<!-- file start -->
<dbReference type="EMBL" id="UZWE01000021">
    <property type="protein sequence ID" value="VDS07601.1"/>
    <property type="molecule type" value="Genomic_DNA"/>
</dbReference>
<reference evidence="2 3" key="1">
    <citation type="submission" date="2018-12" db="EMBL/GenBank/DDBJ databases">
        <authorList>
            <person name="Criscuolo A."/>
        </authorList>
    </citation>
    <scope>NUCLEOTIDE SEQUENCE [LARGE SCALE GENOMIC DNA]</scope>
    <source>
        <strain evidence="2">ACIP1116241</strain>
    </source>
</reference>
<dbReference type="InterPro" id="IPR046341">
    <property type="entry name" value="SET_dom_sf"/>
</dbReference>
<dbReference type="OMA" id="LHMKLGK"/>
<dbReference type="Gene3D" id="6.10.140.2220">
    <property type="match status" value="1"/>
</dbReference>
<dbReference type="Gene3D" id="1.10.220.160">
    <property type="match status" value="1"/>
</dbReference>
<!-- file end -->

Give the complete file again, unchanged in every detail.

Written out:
<dbReference type="EMBL" id="UZWE01000021">
    <property type="protein sequence ID" value="VDS07601.1"/>
    <property type="molecule type" value="Genomic_DNA"/>
</dbReference>
<reference evidence="2 3" key="1">
    <citation type="submission" date="2018-12" db="EMBL/GenBank/DDBJ databases">
        <authorList>
            <person name="Criscuolo A."/>
        </authorList>
    </citation>
    <scope>NUCLEOTIDE SEQUENCE [LARGE SCALE GENOMIC DNA]</scope>
    <source>
        <strain evidence="2">ACIP1116241</strain>
    </source>
</reference>
<dbReference type="InterPro" id="IPR046341">
    <property type="entry name" value="SET_dom_sf"/>
</dbReference>
<dbReference type="OMA" id="LHMKLGK"/>
<dbReference type="Gene3D" id="6.10.140.2220">
    <property type="match status" value="1"/>
</dbReference>
<dbReference type="Gene3D" id="1.10.220.160">
    <property type="match status" value="1"/>
</dbReference>